For lawyers who remain reluctant to use social media, for reasons including an inability track return on investment via traditional means, the time has come to get over it. Greater social signals can not only drive inbound traffic to your website, but they can also help your law firm rank higher in search results. While some dispute the connection between social signals and organic rankings, social signals already impact search visibility.
Google and the other search engines have already implemented new ways to incorporate social media posts in search results. I mentioned one of these new methods in “Google Now Shows Tweets in Search Results,” back in August. Interest in social media is also picking up among lawyers as that blog post ranked in the top ten most read posts according to the Texas Bar.
Google will continue to increase the visibility of social media posts in its search results in 2016, as social media usage continues its stronghold as the top Internet activity, even beating out gaming. In simpler terms, if you want to reach everyone, you have to try everything – and social media is one of the cheapest and easiest-to-use options.
LinkedIn Should Be First
While LinkedIn has been around for over 12 years, two new users join every second and the social network has over 380 million users and climbing (107 million of those are in the United States alone). It remains the default businessperson’s social network and it can potentially save introverts from having to do real-life event networking, as one in three professionals is on LinkedIn.
According to the American Bar Association’s 2014 Legal Technology Report, 99% of individual lawyers from firms of 100 or more have a profile, and that percentage stays above 90% for every size firm thereunder. If you are present, you should be meaningfully present – build out your profile, use a high-resolution professional headshot, complete all available sections, and create a custom URL for yourself.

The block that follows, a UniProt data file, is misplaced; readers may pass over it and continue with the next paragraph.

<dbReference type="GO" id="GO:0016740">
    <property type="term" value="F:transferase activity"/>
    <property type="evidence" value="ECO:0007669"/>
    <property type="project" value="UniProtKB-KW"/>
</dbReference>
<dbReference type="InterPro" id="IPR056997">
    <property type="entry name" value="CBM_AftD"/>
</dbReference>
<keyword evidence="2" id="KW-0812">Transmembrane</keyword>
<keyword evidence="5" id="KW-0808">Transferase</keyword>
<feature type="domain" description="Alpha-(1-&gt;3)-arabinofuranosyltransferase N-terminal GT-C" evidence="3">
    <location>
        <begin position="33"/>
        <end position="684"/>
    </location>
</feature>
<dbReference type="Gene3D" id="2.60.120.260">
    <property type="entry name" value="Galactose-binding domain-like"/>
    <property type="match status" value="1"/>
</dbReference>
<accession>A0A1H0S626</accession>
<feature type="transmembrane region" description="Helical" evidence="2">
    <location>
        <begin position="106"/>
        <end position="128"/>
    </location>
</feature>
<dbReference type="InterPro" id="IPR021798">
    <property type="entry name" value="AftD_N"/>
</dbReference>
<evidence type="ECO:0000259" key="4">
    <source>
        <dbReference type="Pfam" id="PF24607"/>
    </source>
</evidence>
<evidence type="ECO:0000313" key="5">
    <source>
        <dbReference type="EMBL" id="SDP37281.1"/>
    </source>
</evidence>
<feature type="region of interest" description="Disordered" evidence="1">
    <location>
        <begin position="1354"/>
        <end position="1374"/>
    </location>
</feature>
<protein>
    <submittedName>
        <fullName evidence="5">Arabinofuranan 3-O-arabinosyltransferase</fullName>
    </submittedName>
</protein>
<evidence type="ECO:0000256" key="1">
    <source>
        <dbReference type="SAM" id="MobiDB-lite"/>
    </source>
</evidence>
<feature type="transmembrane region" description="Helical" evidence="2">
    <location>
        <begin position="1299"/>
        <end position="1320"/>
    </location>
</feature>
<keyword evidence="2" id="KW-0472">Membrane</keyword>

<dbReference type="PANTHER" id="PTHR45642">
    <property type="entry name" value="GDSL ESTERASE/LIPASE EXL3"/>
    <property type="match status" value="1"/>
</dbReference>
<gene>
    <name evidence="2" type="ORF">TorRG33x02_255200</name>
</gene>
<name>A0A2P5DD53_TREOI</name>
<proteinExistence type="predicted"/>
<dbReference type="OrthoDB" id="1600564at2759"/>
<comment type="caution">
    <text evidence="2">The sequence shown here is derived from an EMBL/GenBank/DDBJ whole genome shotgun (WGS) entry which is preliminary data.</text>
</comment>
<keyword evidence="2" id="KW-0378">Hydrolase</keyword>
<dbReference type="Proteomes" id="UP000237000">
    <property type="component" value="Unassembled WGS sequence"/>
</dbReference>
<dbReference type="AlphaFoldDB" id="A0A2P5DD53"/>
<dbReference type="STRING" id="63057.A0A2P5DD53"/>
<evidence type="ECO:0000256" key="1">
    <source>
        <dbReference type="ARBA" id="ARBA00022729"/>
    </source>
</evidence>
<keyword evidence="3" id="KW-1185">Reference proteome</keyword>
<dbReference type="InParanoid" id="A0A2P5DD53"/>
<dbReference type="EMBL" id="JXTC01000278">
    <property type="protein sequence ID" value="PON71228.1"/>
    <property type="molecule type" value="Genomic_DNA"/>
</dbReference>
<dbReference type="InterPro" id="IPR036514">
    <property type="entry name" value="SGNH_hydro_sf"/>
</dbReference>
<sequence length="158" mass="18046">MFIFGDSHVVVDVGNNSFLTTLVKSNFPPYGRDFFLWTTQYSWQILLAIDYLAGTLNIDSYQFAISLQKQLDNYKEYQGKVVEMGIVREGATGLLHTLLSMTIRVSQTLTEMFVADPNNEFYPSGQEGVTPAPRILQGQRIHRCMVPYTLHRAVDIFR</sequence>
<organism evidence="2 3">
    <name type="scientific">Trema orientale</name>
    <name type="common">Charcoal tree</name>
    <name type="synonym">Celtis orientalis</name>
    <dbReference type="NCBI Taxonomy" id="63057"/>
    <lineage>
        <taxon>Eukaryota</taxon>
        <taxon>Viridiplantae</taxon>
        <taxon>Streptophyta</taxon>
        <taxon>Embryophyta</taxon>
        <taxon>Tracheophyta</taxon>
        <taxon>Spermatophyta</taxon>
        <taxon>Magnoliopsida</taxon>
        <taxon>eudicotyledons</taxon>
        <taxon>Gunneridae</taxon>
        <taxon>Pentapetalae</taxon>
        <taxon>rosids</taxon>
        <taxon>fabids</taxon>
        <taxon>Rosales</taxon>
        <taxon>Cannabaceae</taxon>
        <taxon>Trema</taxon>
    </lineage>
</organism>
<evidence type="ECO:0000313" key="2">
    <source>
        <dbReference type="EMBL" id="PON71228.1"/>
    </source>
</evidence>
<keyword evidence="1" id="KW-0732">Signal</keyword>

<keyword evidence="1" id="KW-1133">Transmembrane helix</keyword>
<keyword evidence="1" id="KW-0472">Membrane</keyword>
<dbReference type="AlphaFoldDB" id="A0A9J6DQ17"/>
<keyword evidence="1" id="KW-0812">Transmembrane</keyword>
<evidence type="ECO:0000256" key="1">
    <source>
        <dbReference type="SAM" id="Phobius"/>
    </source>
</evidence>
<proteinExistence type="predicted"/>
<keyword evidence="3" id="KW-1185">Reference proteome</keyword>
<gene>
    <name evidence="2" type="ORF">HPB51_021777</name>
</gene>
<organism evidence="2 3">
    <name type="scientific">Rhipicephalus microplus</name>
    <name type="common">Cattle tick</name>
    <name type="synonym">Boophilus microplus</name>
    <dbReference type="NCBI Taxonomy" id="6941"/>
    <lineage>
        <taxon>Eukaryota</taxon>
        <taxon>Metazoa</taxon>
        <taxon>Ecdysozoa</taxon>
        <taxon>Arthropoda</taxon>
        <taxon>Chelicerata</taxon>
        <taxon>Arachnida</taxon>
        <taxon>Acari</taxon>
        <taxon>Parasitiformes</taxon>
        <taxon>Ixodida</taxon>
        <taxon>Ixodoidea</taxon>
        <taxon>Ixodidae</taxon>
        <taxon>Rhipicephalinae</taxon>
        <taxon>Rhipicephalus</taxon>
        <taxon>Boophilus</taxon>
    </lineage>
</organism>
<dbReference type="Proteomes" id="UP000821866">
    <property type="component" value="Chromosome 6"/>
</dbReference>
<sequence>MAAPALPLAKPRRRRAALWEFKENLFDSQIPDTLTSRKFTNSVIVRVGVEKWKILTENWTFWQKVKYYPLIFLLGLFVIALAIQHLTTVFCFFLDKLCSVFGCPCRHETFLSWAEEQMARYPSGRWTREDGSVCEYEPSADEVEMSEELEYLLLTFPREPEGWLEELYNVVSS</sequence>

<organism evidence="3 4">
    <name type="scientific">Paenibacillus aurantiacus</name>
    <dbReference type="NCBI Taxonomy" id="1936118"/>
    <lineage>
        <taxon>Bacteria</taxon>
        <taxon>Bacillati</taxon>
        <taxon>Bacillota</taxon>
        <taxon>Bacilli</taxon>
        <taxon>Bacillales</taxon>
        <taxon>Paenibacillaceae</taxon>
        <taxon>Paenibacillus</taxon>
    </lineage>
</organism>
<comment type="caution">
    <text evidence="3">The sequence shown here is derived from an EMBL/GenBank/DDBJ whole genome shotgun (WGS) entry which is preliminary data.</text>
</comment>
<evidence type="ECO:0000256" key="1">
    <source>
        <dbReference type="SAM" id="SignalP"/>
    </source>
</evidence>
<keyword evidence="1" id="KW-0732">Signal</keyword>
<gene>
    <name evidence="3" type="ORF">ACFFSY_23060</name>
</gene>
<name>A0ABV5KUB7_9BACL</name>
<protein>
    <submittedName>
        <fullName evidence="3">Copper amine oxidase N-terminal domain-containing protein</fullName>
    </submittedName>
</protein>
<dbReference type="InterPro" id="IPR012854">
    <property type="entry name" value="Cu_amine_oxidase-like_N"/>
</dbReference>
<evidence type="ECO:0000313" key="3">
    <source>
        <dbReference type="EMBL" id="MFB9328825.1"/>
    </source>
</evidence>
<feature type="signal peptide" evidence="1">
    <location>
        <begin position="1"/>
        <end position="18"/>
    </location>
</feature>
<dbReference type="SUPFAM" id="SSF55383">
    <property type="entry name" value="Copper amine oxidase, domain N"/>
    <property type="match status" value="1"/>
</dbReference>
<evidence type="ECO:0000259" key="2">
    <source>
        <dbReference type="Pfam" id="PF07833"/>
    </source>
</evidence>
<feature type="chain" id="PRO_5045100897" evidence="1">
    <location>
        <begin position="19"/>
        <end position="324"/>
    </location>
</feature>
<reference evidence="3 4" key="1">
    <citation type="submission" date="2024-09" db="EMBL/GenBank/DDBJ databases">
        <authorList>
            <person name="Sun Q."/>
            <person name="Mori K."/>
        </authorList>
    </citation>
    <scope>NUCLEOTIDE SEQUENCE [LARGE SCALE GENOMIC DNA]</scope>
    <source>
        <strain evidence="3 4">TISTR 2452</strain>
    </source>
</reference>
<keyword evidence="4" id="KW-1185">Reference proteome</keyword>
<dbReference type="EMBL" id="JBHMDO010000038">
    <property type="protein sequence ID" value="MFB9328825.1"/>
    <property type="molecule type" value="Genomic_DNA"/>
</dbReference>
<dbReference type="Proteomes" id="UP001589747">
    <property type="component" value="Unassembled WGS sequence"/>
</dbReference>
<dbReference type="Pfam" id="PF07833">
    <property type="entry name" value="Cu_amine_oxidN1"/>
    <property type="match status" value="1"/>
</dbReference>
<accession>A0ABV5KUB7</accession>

In addition to having a LinkedIn personal profile, your law firm should have a Company Page, you should join Groups, and you should provide updates on both your personal profile and your law firm’s Company Page.
Ten Reasons Lawyers Use LinkedIn:
- Competitive intelligence research
- Recruitment and hiring
- Building a client base
- Searching for jobs
- Establishing expertise
- Maintaining contact with professional contacts you know in real life
- Gaining information about potential clients and relevant industries
- Looking good when clients and others look for you on LinkedIn or online in general
- Exporting LinkedIn contacts to market to them in other ways
- Social media can be used as evidence in your clients’ cases
Facebook Matters Most
Facebook drives at least 23% of all traffic across the entire Internet. Many of your target audiences are therefore most active on Facebook. 30% of Americans get their news exclusively from Facebook. 70% of Facebook users log on daily, including 43% who log on multiple times each day.